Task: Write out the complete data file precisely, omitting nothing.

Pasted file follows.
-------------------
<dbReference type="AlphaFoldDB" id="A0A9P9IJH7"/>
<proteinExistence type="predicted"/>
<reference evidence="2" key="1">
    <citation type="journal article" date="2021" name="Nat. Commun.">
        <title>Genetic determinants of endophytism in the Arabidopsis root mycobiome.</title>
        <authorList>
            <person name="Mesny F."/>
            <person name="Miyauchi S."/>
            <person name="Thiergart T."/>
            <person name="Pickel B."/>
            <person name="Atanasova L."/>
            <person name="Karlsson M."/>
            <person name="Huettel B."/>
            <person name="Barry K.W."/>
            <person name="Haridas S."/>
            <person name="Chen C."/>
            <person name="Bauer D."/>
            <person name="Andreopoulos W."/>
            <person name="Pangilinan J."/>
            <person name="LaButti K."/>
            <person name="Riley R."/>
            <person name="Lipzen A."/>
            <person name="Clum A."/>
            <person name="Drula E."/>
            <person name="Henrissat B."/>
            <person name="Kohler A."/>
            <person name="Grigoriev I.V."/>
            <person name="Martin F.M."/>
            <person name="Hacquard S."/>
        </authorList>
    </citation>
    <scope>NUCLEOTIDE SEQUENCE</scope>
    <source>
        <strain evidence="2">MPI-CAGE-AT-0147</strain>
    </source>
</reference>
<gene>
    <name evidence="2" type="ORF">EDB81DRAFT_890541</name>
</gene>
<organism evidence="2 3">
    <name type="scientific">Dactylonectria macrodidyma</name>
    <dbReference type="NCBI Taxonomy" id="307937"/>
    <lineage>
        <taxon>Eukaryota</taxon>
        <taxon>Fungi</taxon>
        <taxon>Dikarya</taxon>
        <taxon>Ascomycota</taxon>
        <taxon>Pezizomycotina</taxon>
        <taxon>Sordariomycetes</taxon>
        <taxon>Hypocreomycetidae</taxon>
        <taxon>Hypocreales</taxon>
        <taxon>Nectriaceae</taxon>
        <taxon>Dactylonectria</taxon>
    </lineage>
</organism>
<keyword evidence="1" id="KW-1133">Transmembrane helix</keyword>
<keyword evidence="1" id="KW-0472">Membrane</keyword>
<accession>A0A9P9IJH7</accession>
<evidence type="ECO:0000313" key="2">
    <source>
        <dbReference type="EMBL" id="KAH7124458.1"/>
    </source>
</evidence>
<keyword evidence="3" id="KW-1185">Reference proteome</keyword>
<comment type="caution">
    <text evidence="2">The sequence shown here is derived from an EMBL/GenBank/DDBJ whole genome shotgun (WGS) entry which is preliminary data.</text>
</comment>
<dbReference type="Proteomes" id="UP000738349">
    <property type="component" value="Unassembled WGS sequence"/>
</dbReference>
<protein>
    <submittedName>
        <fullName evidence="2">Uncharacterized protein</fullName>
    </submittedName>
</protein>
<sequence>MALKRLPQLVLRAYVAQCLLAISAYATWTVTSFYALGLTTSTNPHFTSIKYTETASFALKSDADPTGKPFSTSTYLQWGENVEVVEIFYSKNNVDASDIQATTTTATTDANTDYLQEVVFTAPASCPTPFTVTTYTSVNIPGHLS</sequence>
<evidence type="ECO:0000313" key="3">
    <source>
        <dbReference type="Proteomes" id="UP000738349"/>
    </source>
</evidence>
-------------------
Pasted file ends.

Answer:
<dbReference type="AlphaFoldDB" id="A0A9P9IJH7"/>
<proteinExistence type="predicted"/>
<reference evidence="2" key="1">
    <citation type="journal article" date="2021" name="Nat. Commun.">
        <title>Genetic determinants of endophytism in the Arabidopsis root mycobiome.</title>
        <authorList>
            <person name="Mesny F."/>
            <person name="Miyauchi S."/>
            <person name="Thiergart T."/>
            <person name="Pickel B."/>
            <person name="Atanasova L."/>
            <person name="Karlsson M."/>
            <person name="Huettel B."/>
            <person name="Barry K.W."/>
            <person name="Haridas S."/>
            <person name="Chen C."/>
            <person name="Bauer D."/>
            <person name="Andreopoulos W."/>
            <person name="Pangilinan J."/>
            <person name="LaButti K."/>
            <person name="Riley R."/>
            <person name="Lipzen A."/>
            <person name="Clum A."/>
            <person name="Drula E."/>
            <person name="Henrissat B."/>
            <person name="Kohler A."/>
            <person name="Grigoriev I.V."/>
            <person name="Martin F.M."/>
            <person name="Hacquard S."/>
        </authorList>
    </citation>
    <scope>NUCLEOTIDE SEQUENCE</scope>
    <source>
        <strain evidence="2">MPI-CAGE-AT-0147</strain>
    </source>
</reference>
<gene>
    <name evidence="2" type="ORF">EDB81DRAFT_890541</name>
</gene>
<organism evidence="2 3">
    <name type="scientific">Dactylonectria macrodidyma</name>
    <dbReference type="NCBI Taxonomy" id="307937"/>
    <lineage>
        <taxon>Eukaryota</taxon>
        <taxon>Fungi</taxon>
        <taxon>Dikarya</taxon>
        <taxon>Ascomycota</taxon>
        <taxon>Pezizomycotina</taxon>
        <taxon>Sordariomycetes</taxon>
        <taxon>Hypocreomycetidae</taxon>
        <taxon>Hypocreales</taxon>
        <taxon>Nectriaceae</taxon>
        <taxon>Dactylonectria</taxon>
    </lineage>
</organism>
<keyword evidence="1" id="KW-1133">Transmembrane helix</keyword>
<keyword evidence="1" id="KW-0472">Membrane</keyword>
<accession>A0A9P9IJH7</accession>
<evidence type="ECO:0000313" key="2">
    <source>
        <dbReference type="EMBL" id="KAH7124458.1"/>
    </source>
</evidence>
<keyword evidence="3" id="KW-1185">Reference proteome</keyword>
<comment type="caution">
    <text evidence="2">The sequence shown here is derived from an EMBL/GenBank/DDBJ whole genome shotgun (WGS) entry which is preliminary data.</text>
</comment>
<dbReference type="Proteomes" id="UP000738349">
    <property type="component" value="Unassembled WGS sequence"/>
</dbReference>
<protein>
    <submittedName>
        <fullName evidence="2">Uncharacterized protein</fullName>
    </submittedName>
</protein>
<sequence>MALKRLPQLVLRAYVAQCLLAISAYATWTVTSFYALGLTTSTNPHFTSIKYTETASFALKSDADPTGKPFSTSTYLQWGENVEVVEIFYSKNNVDASDIQATTTTATTDANTDYLQEVVFTAPASCPTPFTVTTYTSVNIPGHLS</sequence>
<evidence type="ECO:0000313" key="3">
    <source>
        <dbReference type="Proteomes" id="UP000738349"/>
    </source>
</evidence>